Defence After the Pandemic

The announcement by Prime Minister Scott Morrison of a redirection of defence strategy towards an acquisition of long-range missiles plus a variety of other investments marks an aggressive turn in Australian foreign policy after the deep damage to economies and societies caused by the ongoing COVID-19 pandemic. This is but one example of the falling out between powers worldwide that began well before the pandemic but has now entered a heightened phase of great danger. There can be no doubt that this aggression is especially directed at China, and it is one aspect of the tendency to blame China for the pandemic.

The announcement by Morrison has been greeted with a chorus of support from almost all quarters. But this redirection is actually a great threat to Australia over the medium term. It places the nation at risk and is a serious misjudgment by our mainstream politicians—further evidence that they have no capacity to seriously rethink our commitments realistically.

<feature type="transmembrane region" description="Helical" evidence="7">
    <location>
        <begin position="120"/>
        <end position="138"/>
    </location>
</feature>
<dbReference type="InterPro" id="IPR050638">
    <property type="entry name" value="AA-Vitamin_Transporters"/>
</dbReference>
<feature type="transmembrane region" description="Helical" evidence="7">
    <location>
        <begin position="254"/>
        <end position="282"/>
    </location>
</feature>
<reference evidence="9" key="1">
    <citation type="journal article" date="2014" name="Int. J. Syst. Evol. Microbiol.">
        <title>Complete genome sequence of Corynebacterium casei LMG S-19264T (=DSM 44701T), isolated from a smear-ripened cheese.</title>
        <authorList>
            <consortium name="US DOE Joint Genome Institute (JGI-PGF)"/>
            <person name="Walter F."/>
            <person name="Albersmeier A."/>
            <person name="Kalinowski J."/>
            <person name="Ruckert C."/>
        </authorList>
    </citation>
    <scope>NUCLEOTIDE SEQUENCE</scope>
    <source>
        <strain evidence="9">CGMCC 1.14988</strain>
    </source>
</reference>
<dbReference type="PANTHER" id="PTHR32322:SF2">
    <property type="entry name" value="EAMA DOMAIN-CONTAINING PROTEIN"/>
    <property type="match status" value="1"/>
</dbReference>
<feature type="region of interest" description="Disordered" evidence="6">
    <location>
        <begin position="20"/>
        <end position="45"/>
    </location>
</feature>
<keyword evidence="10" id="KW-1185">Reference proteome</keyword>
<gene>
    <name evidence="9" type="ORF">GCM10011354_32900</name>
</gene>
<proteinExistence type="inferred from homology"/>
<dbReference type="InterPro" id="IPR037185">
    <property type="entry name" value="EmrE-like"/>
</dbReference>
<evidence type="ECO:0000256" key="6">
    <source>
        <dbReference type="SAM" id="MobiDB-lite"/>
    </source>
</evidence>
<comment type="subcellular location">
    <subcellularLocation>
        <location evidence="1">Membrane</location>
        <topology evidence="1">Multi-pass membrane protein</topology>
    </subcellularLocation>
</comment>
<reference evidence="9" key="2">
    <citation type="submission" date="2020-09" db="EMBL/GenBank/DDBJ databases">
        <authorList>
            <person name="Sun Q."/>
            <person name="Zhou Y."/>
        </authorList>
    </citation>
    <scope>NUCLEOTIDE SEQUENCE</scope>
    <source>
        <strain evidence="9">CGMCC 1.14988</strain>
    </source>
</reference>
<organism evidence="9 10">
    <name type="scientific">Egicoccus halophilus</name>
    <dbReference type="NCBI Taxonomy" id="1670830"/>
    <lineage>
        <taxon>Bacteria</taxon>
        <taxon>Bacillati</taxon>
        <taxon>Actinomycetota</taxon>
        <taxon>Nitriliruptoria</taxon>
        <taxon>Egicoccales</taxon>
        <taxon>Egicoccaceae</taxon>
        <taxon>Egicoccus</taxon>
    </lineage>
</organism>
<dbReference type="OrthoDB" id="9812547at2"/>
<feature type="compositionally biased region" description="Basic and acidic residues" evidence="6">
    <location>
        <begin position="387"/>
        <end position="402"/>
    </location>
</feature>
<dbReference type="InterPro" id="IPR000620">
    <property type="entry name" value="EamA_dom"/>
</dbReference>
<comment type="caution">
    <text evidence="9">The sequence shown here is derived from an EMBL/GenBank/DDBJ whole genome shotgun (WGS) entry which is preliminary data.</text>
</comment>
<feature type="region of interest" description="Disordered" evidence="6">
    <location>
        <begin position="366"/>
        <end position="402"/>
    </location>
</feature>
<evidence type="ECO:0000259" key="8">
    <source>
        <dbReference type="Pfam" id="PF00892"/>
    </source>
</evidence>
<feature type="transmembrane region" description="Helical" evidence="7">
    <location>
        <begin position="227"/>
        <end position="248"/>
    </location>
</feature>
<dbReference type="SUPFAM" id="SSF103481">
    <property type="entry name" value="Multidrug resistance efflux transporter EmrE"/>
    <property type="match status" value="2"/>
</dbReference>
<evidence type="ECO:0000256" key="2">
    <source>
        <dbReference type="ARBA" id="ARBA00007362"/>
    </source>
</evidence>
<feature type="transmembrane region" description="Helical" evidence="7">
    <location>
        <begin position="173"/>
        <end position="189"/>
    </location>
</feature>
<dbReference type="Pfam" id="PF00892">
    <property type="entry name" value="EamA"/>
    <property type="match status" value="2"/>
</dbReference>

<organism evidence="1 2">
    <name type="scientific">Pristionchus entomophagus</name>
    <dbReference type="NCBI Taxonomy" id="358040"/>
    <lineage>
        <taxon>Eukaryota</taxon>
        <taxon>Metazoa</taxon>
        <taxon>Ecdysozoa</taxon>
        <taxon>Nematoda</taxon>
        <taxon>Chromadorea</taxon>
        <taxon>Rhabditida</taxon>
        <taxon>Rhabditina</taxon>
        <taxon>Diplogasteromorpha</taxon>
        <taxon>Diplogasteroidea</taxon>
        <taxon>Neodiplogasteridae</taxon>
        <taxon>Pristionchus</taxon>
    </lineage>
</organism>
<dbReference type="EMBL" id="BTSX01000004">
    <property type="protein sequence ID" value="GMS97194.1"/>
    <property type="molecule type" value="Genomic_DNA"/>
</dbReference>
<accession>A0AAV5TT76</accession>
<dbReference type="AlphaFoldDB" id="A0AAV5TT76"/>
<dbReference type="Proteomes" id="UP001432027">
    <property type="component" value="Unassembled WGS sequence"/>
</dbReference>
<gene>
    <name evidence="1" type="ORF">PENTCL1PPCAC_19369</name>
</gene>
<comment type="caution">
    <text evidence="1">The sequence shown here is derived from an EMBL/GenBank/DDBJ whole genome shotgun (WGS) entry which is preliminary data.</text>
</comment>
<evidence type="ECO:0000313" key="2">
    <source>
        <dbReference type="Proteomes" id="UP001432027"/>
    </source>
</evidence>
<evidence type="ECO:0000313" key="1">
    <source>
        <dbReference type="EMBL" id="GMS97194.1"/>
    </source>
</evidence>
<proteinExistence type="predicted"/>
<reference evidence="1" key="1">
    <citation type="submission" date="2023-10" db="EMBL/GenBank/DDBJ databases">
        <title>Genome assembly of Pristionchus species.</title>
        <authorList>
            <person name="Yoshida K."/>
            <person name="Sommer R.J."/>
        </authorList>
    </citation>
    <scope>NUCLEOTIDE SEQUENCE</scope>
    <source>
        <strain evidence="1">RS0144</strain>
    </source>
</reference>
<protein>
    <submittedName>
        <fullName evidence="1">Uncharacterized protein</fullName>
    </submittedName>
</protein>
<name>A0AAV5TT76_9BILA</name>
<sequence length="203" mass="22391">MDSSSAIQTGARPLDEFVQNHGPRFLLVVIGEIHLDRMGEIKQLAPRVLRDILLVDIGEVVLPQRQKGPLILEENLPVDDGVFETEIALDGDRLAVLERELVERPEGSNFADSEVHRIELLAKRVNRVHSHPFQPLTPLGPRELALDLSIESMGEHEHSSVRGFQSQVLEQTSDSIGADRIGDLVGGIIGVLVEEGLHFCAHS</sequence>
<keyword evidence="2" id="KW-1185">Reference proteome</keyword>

Two main aspects are inadequate in the Morrison approach. The first lies with his attempt to place Australia (and China) in the midst of the economic crisis that is now unfolding. In his view we are in a situation that compares with the 1930s, in the grip of an economic depression and on a path that could easily lead to war. While he does not directly equate China with the Nazi regime that culminated in the Second World War, the implication is strong and has been echoed in comments by other politicians and commentators.

It is easy to use history in this distorted way. While there is no doubt that we have an economic crisis of major proportions, in fact the rise of China is more like the rise of a new economic power, such as Germany in the late nineteenth century and leading up to the First World War. These are always dangerous situations. The old powers have to either resist the development—in the main through war—or find a way to adjust to and accommodate the rising power. The rise of Nazi Germany was one consequence of the foolish reparations imposed on Germany after the First World War by other Western powers, reparations that helped to fuel powerful resistance to the Weimar Republic, especially on the Right.